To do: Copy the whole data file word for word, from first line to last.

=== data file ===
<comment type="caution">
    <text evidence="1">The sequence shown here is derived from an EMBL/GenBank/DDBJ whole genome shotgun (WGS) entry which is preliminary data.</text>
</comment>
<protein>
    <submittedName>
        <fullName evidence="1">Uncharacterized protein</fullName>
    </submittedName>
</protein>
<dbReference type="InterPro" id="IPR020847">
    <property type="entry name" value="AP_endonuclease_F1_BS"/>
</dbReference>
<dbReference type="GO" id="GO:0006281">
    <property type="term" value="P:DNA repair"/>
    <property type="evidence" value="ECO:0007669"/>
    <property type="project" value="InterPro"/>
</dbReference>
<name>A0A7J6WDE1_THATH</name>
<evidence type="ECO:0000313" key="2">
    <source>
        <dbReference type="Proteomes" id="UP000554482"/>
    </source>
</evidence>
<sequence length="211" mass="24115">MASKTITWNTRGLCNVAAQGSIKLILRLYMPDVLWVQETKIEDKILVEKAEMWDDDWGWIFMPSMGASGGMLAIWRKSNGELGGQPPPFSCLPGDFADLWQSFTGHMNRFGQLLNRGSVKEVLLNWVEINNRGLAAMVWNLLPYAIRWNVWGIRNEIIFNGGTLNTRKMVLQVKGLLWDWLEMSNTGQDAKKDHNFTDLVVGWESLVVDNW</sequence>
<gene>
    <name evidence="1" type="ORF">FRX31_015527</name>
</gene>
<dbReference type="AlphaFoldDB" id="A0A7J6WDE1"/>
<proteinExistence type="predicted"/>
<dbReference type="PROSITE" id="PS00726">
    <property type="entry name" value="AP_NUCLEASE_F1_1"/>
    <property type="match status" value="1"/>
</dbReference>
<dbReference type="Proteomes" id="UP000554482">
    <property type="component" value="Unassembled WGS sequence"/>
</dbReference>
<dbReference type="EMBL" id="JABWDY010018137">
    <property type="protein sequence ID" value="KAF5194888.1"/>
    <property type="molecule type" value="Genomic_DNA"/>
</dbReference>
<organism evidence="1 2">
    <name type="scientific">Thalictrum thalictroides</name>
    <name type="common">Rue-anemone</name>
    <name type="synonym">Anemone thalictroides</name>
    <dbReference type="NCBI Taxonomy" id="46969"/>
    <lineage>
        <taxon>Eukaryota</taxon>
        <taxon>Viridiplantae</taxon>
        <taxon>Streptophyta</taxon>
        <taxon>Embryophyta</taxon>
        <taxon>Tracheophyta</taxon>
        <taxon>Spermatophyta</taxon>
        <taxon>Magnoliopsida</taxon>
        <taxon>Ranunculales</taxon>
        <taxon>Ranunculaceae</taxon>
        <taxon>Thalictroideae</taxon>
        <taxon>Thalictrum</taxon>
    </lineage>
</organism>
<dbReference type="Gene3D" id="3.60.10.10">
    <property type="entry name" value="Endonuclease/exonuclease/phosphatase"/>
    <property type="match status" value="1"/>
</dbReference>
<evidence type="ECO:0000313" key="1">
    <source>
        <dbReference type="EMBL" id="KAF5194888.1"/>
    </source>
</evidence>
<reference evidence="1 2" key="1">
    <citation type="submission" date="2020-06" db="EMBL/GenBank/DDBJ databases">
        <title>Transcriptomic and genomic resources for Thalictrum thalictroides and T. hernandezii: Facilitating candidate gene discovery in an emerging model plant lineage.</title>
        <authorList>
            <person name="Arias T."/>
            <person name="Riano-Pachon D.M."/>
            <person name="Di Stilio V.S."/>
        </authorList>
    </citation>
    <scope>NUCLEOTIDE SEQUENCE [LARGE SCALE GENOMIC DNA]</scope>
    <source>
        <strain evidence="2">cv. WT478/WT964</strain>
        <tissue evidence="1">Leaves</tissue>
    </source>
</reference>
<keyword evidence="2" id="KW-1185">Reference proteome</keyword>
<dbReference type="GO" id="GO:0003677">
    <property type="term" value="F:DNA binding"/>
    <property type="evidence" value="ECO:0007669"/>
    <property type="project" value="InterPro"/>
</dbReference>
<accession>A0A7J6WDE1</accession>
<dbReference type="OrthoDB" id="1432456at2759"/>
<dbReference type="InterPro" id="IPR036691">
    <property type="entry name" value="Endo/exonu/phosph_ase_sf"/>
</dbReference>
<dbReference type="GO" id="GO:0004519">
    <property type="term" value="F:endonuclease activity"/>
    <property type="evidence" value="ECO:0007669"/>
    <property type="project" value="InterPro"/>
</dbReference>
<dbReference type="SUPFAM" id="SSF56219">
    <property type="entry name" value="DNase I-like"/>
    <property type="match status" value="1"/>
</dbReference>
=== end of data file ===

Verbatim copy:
<comment type="caution">
    <text evidence="1">The sequence shown here is derived from an EMBL/GenBank/DDBJ whole genome shotgun (WGS) entry which is preliminary data.</text>
</comment>
<protein>
    <submittedName>
        <fullName evidence="1">Uncharacterized protein</fullName>
    </submittedName>
</protein>
<dbReference type="InterPro" id="IPR020847">
    <property type="entry name" value="AP_endonuclease_F1_BS"/>
</dbReference>
<dbReference type="GO" id="GO:0006281">
    <property type="term" value="P:DNA repair"/>
    <property type="evidence" value="ECO:0007669"/>
    <property type="project" value="InterPro"/>
</dbReference>
<name>A0A7J6WDE1_THATH</name>
<evidence type="ECO:0000313" key="2">
    <source>
        <dbReference type="Proteomes" id="UP000554482"/>
    </source>
</evidence>
<sequence length="211" mass="24115">MASKTITWNTRGLCNVAAQGSIKLILRLYMPDVLWVQETKIEDKILVEKAEMWDDDWGWIFMPSMGASGGMLAIWRKSNGELGGQPPPFSCLPGDFADLWQSFTGHMNRFGQLLNRGSVKEVLLNWVEINNRGLAAMVWNLLPYAIRWNVWGIRNEIIFNGGTLNTRKMVLQVKGLLWDWLEMSNTGQDAKKDHNFTDLVVGWESLVVDNW</sequence>
<gene>
    <name evidence="1" type="ORF">FRX31_015527</name>
</gene>
<dbReference type="AlphaFoldDB" id="A0A7J6WDE1"/>
<proteinExistence type="predicted"/>
<dbReference type="PROSITE" id="PS00726">
    <property type="entry name" value="AP_NUCLEASE_F1_1"/>
    <property type="match status" value="1"/>
</dbReference>
<dbReference type="Proteomes" id="UP000554482">
    <property type="component" value="Unassembled WGS sequence"/>
</dbReference>
<dbReference type="EMBL" id="JABWDY010018137">
    <property type="protein sequence ID" value="KAF5194888.1"/>
    <property type="molecule type" value="Genomic_DNA"/>
</dbReference>
<organism evidence="1 2">
    <name type="scientific">Thalictrum thalictroides</name>
    <name type="common">Rue-anemone</name>
    <name type="synonym">Anemone thalictroides</name>
    <dbReference type="NCBI Taxonomy" id="46969"/>
    <lineage>
        <taxon>Eukaryota</taxon>
        <taxon>Viridiplantae</taxon>
        <taxon>Streptophyta</taxon>
        <taxon>Embryophyta</taxon>
        <taxon>Tracheophyta</taxon>
        <taxon>Spermatophyta</taxon>
        <taxon>Magnoliopsida</taxon>
        <taxon>Ranunculales</taxon>
        <taxon>Ranunculaceae</taxon>
        <taxon>Thalictroideae</taxon>
        <taxon>Thalictrum</taxon>
    </lineage>
</organism>
<dbReference type="Gene3D" id="3.60.10.10">
    <property type="entry name" value="Endonuclease/exonuclease/phosphatase"/>
    <property type="match status" value="1"/>
</dbReference>
<evidence type="ECO:0000313" key="1">
    <source>
        <dbReference type="EMBL" id="KAF5194888.1"/>
    </source>
</evidence>
<reference evidence="1 2" key="1">
    <citation type="submission" date="2020-06" db="EMBL/GenBank/DDBJ databases">
        <title>Transcriptomic and genomic resources for Thalictrum thalictroides and T. hernandezii: Facilitating candidate gene discovery in an emerging model plant lineage.</title>
        <authorList>
            <person name="Arias T."/>
            <person name="Riano-Pachon D.M."/>
            <person name="Di Stilio V.S."/>
        </authorList>
    </citation>
    <scope>NUCLEOTIDE SEQUENCE [LARGE SCALE GENOMIC DNA]</scope>
    <source>
        <strain evidence="2">cv. WT478/WT964</strain>
        <tissue evidence="1">Leaves</tissue>
    </source>
</reference>
<keyword evidence="2" id="KW-1185">Reference proteome</keyword>
<dbReference type="GO" id="GO:0003677">
    <property type="term" value="F:DNA binding"/>
    <property type="evidence" value="ECO:0007669"/>
    <property type="project" value="InterPro"/>
</dbReference>
<accession>A0A7J6WDE1</accession>
<dbReference type="OrthoDB" id="1432456at2759"/>
<dbReference type="InterPro" id="IPR036691">
    <property type="entry name" value="Endo/exonu/phosph_ase_sf"/>
</dbReference>
<dbReference type="GO" id="GO:0004519">
    <property type="term" value="F:endonuclease activity"/>
    <property type="evidence" value="ECO:0007669"/>
    <property type="project" value="InterPro"/>
</dbReference>
<dbReference type="SUPFAM" id="SSF56219">
    <property type="entry name" value="DNase I-like"/>
    <property type="match status" value="1"/>
</dbReference>